Still, Pollack's fear of a nuclear-armed Iran ultimately leads him to draw upon his blinkered interpretation of Iranian history to devise a new policy for dealing with the Islamic Republic. However, because he disputes the effectiveness of either unilateral concessions that would incrementally remove economic sanctions or a comprehensive settlement of Iran's "silly grievances," he ends up with a scheme that, stripped of its policy-wonkism, amounts to little more than a perpetuation of the ineffectual containment policy already in place (albeit with the caveat that the United States should continue its "development of anti-ballistic missile defenses," just in case).
But as a recent report by the Council on Foreign Relations declared, two and a half decades of sanctioning, isolating and containing Iran has only strengthened the hand of the country's clerical regime, accelerated its weapons program and made the achievement of a full-fledged democracy there a more distant prospect. For this reason, many foreign policy experts, most notably Zbigniew Brzezinski and Richard Haass, have been publicly calling for the Administration to follow Europe's lead and actively pursue negotiations with Iran's clerical regime.
Pollack remains skeptical, pointing to President Clinton's failed attempts to coax Iran into dialogue as proof that negotiations are doomed to failure. But Clinton's efforts came at a time when Iran's conservative and reformist factions were embroiled in a cultural civil war for control of the country. In those years, diplomatic relations with the United States were the proverbial "third rail of politics" that few in Iran were willing to touch.
That is no longer the case. The civil war for Iran's future is over, and for the moment the conservatives have won. Iran's clerical establishment is more deeply entrenched now than it has been in a decade. The country's once-vibrant reform movement is slowly crumbling into irrelevance. Despite the dreams of the Bush Administration, the time for another popular revolution has come and gone. In an utterly collapsed economy, where nearly a fifth of the population (and a third of those under 30) is unemployed, the vast majority of Iranians are far too concerned with eking out a living to consider rising en masse against the clerical establishment, the fantasy of Pentagon neoconservatives.
This is precisely why an increasing number of experts now favor the "China policy" of entering into interdependent trade relations with Iran in the hopes that economic growth will foster democratic change. Again, Pollack disagrees, arguing that the removal of economic obstacles in China has only allowed its leaders to ignore pressure for political change by emphasizing the country's economic development. What Pollack does not recognize is that unlike China, Iran is built upon a representative constitutional framework (albeit one that has been hijacked by the clerical oligarchy) and has in place the democratic institutions that can pave the way for dramatic social and political change. However, these institutions can exert themselves only if Iran is forced out of its economic isolation. If recent history has proven anything, it is that some sort of representative government plus some sort of free-market economy usually paves the way for national stability and greater openness.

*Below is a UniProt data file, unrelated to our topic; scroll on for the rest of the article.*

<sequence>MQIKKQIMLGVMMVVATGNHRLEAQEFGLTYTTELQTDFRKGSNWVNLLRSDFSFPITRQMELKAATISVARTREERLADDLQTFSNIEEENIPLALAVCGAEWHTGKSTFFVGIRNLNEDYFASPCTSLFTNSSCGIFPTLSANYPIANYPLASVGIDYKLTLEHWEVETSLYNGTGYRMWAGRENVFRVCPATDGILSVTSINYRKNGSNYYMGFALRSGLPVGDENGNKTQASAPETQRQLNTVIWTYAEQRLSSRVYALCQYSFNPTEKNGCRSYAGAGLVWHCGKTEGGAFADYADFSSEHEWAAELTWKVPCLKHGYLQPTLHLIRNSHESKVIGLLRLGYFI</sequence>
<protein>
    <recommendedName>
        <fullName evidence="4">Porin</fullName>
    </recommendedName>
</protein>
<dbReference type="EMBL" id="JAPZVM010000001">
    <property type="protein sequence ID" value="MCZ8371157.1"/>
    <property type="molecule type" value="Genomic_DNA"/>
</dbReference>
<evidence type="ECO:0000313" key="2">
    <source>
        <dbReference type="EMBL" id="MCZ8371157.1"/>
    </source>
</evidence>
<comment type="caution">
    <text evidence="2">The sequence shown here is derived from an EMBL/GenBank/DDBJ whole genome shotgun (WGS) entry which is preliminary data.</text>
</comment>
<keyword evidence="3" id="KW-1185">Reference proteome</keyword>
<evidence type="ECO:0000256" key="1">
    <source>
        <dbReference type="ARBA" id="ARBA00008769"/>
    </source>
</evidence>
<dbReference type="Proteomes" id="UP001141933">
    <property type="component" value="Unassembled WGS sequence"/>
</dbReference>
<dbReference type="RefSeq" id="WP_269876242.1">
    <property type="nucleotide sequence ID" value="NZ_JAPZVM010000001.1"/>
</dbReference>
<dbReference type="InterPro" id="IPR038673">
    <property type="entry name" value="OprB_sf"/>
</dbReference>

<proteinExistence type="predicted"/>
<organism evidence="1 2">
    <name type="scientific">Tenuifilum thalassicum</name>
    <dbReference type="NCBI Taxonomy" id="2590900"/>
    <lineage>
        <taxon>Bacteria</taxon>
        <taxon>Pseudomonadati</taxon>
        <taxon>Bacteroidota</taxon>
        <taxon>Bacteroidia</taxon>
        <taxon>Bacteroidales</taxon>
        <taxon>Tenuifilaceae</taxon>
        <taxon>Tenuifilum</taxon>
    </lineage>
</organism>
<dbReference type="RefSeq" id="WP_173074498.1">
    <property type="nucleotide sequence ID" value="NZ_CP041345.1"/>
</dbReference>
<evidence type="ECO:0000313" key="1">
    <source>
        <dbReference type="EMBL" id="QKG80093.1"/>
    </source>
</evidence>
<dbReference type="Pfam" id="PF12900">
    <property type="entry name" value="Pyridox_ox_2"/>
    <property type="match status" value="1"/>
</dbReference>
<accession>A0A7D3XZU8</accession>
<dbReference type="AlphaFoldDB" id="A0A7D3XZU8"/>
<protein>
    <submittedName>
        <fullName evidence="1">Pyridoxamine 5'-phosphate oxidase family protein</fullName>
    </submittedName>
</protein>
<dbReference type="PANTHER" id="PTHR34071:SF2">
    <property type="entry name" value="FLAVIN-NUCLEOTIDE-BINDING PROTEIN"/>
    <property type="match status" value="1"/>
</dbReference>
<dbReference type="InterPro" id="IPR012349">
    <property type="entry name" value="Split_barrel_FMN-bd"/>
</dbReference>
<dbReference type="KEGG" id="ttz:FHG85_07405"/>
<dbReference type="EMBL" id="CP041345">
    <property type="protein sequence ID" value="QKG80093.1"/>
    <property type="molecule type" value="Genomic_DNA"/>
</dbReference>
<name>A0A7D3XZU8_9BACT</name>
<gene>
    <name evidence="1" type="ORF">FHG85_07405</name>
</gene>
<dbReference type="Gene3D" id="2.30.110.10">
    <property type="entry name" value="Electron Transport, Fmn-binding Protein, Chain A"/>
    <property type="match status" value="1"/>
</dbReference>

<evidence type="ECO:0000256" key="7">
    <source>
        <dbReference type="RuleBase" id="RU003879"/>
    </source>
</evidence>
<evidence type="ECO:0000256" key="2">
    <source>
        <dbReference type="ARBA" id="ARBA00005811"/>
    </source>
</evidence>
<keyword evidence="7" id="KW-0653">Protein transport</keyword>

The fact is, there are only three options with regard to Iran. We can continue our failed policy of isolating and containing the regime and simply learn to "live with a nuclear-armed Iran," as Pollack suggests. We can continue with the Administration's plans, recently revealed by Seymour Hersh, to strike Iranian targets pre-emptively in a vain attempt to incite a popular uprising (or, as Dick Cheney hinted, allow Israel do it for us). Or we can put aside our ideological reservations and aggressively engage the clerical regime in diplomacy and dialogue--the way we did with the Soviet Union, the way we do with China.
There is every reason to believe that the clerical establishment, despite its stale, shrill anti-American rhetoric, would jump at the chance at opening economic ties with the United States. It would be an enormous coup for it to accomplish what Iran's reformists have been trying so hard to do for more than a decade. Already the clerics have co-opted the rhetoric of reform in order to appease the population and thereby cling to power: A new generation of clerics now speaks openly of a steady transition to full democracy. Extremism and militancy in the clerical hierarchy are gradually giving way to moderation and pragmatism, particularly in the economic realm, and Iran's leaders have reportedly discouraged their Shiite allies in Iraq from seeking to impose an Islamic theocracy along Iranian lines.
President Bush has launched his second term on a rhetorically bold initiative of spreading freedom and liberty to the world, but he must recognize that there is more than one way to accomplish this task. Indeed, in Iran there is but one way to do so, and that is by stimulating Iran's economy and persuading its leadership to open the country to the rest of the world. This is far from the "siren song" that Pollack suggests it is. It is conceivable that this President, with his impeccably hawkish credentials, is in a position to bring it about. After all, if only Nixon could have gone to China, then perhaps only Bush can call Tehran.